In 1926, the Nobel Prize for Physics was given to a famous French physicist named Jean Baptiste Perrin. He started his career as a physics assistant. After he got his PhD, he was able to teach as a lecturer and then as a professor. Pierre Victor Auger, who is known as a physicist, was one of his students. As part of his research, he was able to prove the Brownian motion and the idea that matter is made up of atoms. Through his studies, he also found out the number of Avogadro’s units and the electric charge of cathode rays. A lot of people thought of him as the man who started the National Centre for Scientific Research. The Nobel Prize in Physics was given to Jean Baptiste Perrin for “his work on the discontinuous structure of matter and, especially, for discovering sedimentation equilibrium.” Based on the research he did, he had also written and published a number of books and dissertations.
Early years and childhood
Jean Baptiste Perrin was born in Lille, France, on September 30, 1870. His father was an army officer who was hurt in the Franco-Prussian War and died as a result. There were two of them.
He went to local schools all through school and got his diploma from the LycéeJanson-de-Sailly in Paris. After that, he had to serve in the military for a year.
He worked as an assistant in Physics from 1894 to 1897 and did research on cathode rays and X-rays. In 1897, he got his Ph.D.
Jean Perrin’s Career
He was first hired as a Physical Chemistry lecturer at the Sorbonne, University of Paris. He started working there as a professor in 1910 and stayed there until the Germans invaded France during the Second World War.
He did research on a lot of different things, but his first studies were about cathode rays, which he found to be made of particles with a negative charge. In 1895, he told people what he had learned from this study.
Albert Einstein published his explanation of “Brownian Motion” in terms of atoms in 1905. Jean Baptiste Perrin then did research to prove that Einstein was right, and in 1908, he was proven right. His experiments settled the atomic theory and put an end to the many arguments about how molecules really work.
His earlier work on the theory of particles let him figure out “Avogadro’s number (N),” which is the number of gram-molecules of a gas. Because of his experiments, the theory of “discontinuity of matter” was created.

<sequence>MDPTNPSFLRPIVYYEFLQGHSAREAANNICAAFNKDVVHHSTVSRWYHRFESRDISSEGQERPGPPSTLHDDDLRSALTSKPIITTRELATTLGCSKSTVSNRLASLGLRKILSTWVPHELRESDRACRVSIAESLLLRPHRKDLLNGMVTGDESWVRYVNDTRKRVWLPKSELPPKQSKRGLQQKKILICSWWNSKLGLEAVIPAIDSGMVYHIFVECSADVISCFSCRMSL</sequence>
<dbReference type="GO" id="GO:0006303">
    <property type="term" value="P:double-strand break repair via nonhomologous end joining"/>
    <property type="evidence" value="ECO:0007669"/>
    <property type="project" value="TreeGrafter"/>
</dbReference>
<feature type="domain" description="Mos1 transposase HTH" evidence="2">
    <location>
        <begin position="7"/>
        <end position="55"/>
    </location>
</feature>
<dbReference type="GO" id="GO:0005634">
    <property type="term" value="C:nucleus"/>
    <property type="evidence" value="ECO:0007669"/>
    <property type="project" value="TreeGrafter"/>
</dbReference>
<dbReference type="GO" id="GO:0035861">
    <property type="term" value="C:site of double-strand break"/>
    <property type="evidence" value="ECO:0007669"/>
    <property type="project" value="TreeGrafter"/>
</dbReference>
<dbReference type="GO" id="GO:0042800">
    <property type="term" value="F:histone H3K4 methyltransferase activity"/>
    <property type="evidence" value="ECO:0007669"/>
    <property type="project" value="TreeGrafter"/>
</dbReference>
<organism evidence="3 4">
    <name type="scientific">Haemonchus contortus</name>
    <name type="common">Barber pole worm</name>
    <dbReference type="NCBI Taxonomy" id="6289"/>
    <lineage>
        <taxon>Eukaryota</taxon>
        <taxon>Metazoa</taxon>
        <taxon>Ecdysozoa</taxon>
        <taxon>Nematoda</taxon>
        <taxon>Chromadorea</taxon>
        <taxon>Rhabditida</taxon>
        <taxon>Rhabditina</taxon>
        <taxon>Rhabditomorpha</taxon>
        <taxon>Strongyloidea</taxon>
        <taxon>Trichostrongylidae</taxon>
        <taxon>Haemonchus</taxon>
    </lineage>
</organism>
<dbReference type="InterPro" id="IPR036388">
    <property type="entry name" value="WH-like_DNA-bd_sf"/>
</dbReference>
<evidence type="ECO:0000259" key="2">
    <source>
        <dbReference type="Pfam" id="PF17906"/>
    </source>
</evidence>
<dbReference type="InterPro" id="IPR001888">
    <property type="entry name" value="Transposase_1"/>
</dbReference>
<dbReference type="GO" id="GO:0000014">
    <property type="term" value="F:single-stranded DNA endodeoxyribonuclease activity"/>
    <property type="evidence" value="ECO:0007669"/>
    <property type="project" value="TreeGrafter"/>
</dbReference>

He also studied the effect of X-rays on the conductivity of gases, the breakup of radium, how fluorescence works, and the release and spread of sound.
In 1919, he said that nuclear reactions could be a way for stars to get energy. In the 1930s, physicists Hans Bethe and Carl Friedrich von Weizsacker wrote about this in detail in a process they called “stellar nucleosynthesis.”
In 1927, he started the Institut de Biologie Physico-Chimique with physiologist André Mayer and chemist André Job. Edmond James de Rothschild, a member of the Rothschild family of bankers, gave money to the institute.
A few years later, in 1933, a French National Research Council was set up with the help of the French government. It had eight Nobel laureates on it. The French Central Agency for Scientific Research was set up by him three years later.
In 1939, the two organizations were brought together under the “Centre national de la recherche Scientifique” name. In 1937, he opened the Palais de la Découverte in Paris, which is a science museum.
During his life, he wrote a number of books and scientific papers. “Cathode rays and X-rays” (1897), “The principles” (1901), “Contact electrification” (1904-1905), and “Light and chemical reaction” were some of his most important papers (1925).
He wrote important books like “Principles of thermodynamics” in 1901, “Evidence of molecular reality” in 1911, “Matter and light” in 1919, “Transition chemical forms” in 1931, “The organization of scientific research in France” in 1938, and so on.
During World War II, the Germans occupied France in 1940, so he left France and moved to the United States. He lived the rest of his life in New York.
His Works of note
People remember Jean Baptiste Perrin for his research and studies on colloids and for helping to prove that the Brownian movement was real. Other important things he did for science studied the nature of cathode rays and prove that matter is made up of atoms.
Awards & Achievements
In 1896, the Royal Society gave him the Joule Prize.
In 1911, the Italian Society of Sciences gave him the Matteucci Medal.
In 1912, he won the Vallauri Prize from the city of Bologna.
In 1914, the Paris Academy of Sciences gave him the La Caze Prize.
In 1926, he was given the Nobel Prize in Physics.
Honorary doctorates were given to him by universities in Calcutta, Brussels, Ghent, Liege, Manchester, Oxford, New York, Princeton, etc., which are all well-known.
Personal History and Legacies
He didn’t believe in God and backed socialism.
Francis Perrin, Jean Baptiste Perrin’s 1901-born son, grew up to become a physicist.
He died in New York on April 17, 1942, when he was 71 years old. After World War II, his dead body was brought to France and buried at the Panthéon in Paris.
Estimated Net worth
The famous physicist Jean Baptiste Perrin was worth between $5 million before he died, according to Wikipedia, Forbes, IMDb, and other online sources.